Efficacy and safety of glycopyrrolate/eFlow(®) CS (nebulized glycopyrrolate) in moderate-to-very-severe COPD: Results from the glycopyrrolate for obstructive lung disease via electronic nebulizer (GOLDEN) 3 and 4 randomized controlled trials.
Respir Med. 2017 Jul 19;:
Authors: Kerwin E, Donohue JF, Goodin T, Tosiello R, Wheeler A, Ferguson GT
BACKGROUND: SUN-101 is a combination of glycopyrrolate delivered through an innovative, electronic nebulizer, intended for the treatment of patients with COPD. The objective of this study was to assess the efficacy and safety of this new drug device combination.
METHODS: Replicate Phase III randomized, double-blind, placebo-controlled studies were conducted to evaluate the efficacy and safety of glycopyrrolate solution administered by an investigational eFlow(®) Closed System (eFlow(®) CS) nebulizer in subjects with moderate-to-very-severe COPD, including those with continued background use of a long-acting beta2-agonist ± inhaled corticosteroid and/or history of cardiovascular (CV) disease. Subjects were randomized in a 1:1:1 ratio to receive placebo or glycopyrrolate (25 μg or 50 μg twice daily [BID]) for 12 weeks. The primary efficacy endpoint was the change from baseline in trough forced expiratory volume in 1 s (FEV1) at Week 12 compared with placebo. Secondary endpoints included change from baseline in forced vital capacity (FVC) after 12 weeks, change from baseline in health status measured by St George's Respiratory Questionnaire (SGRQ) at 12 weeks/end of study (EOS), and change in rescue medication use, as well as change from baseline in FEV1 area under the curve from 0 to 12 h after 12 weeks in the GOLDEN 3 sub-study. Daytime and night-time symptoms were recorded using an electronic diary. Safety was monitored throughout the study, including major adverse cardiovascular events.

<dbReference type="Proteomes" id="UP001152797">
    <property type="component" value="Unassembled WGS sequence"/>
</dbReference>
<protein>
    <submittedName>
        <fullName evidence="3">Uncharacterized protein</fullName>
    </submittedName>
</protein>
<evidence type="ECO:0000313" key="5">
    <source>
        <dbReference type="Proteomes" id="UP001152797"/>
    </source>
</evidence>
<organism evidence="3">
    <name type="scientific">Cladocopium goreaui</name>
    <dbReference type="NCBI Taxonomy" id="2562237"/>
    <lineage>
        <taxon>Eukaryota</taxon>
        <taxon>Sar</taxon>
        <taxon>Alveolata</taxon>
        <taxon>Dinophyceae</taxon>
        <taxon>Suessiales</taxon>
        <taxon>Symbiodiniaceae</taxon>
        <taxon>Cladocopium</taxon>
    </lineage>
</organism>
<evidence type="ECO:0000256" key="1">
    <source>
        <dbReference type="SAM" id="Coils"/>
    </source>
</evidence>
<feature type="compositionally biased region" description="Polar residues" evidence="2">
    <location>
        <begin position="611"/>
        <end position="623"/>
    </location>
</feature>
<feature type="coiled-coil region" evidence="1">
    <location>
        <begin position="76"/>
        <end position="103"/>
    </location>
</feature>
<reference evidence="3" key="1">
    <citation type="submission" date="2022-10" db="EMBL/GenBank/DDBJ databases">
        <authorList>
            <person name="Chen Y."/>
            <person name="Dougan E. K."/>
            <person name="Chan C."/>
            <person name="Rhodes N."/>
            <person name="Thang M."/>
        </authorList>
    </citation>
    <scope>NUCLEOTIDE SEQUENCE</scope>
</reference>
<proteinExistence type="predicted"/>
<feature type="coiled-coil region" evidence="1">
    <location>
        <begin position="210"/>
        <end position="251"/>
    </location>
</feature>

RESULTS: A total of 653 subjects were randomized in GOLDEN 3 and 641 in GOLDEN 4. Treatment with glycopyrrolate 25 μg BID and 50 μg BID resulted in statistically significant and clinically important changes from baseline in trough FEV1 compared with placebo at Week 12 (GOLDEN 3: 0.105 L and 0.126 L; p ≤ 0.0001; GOLDEN 4: 0.084 L and 0.082 L; p ≤ 0.0001). Nebulized glycopyrrolate 25 μg BID and 50 μg BID also resulted in improvements in FVC change from baseline versus placebo at Week 12 (GOLDEN 3: 0.149 L and 0.167 L, p < 0.001; GOLDEN 4: 0.130 L and 0.113 L, p < 0.01), and in SGRQ change from baseline score versus placebo at Week 12/EOS (GOLDEN 3: -3.072 [p < 0.05] and -1.848; GOLDEN 4: -3.585 and -3.557, p < 0.01). LS mean change from baseline in EXACT-respiratory symptoms total score at Week 12 for placebo and nebulized glycopyrrolate 25 and 50 μg BID were -0.936, -1.903 and -1.502 for GOLDEN 3 and -0.376, -1.647 and -1.532 for GOLDEN 4. Rescue medication use was unchanged. Nebulized glycopyrrolate was well tolerated at both doses based on the incidence of adverse events and CV events.
CONCLUSIONS: The results of these studies demonstrated statistically significant and clinically important improvements in pulmonary function and patient-reported health outcomes, with an acceptable safety profile, support the use of glycopyrrolate/eFlow(®) CS as a potential maintenance treatment for moderate-to-very-severe COPD.
PMID: 28838685 [PubMed - as supplied by publisher]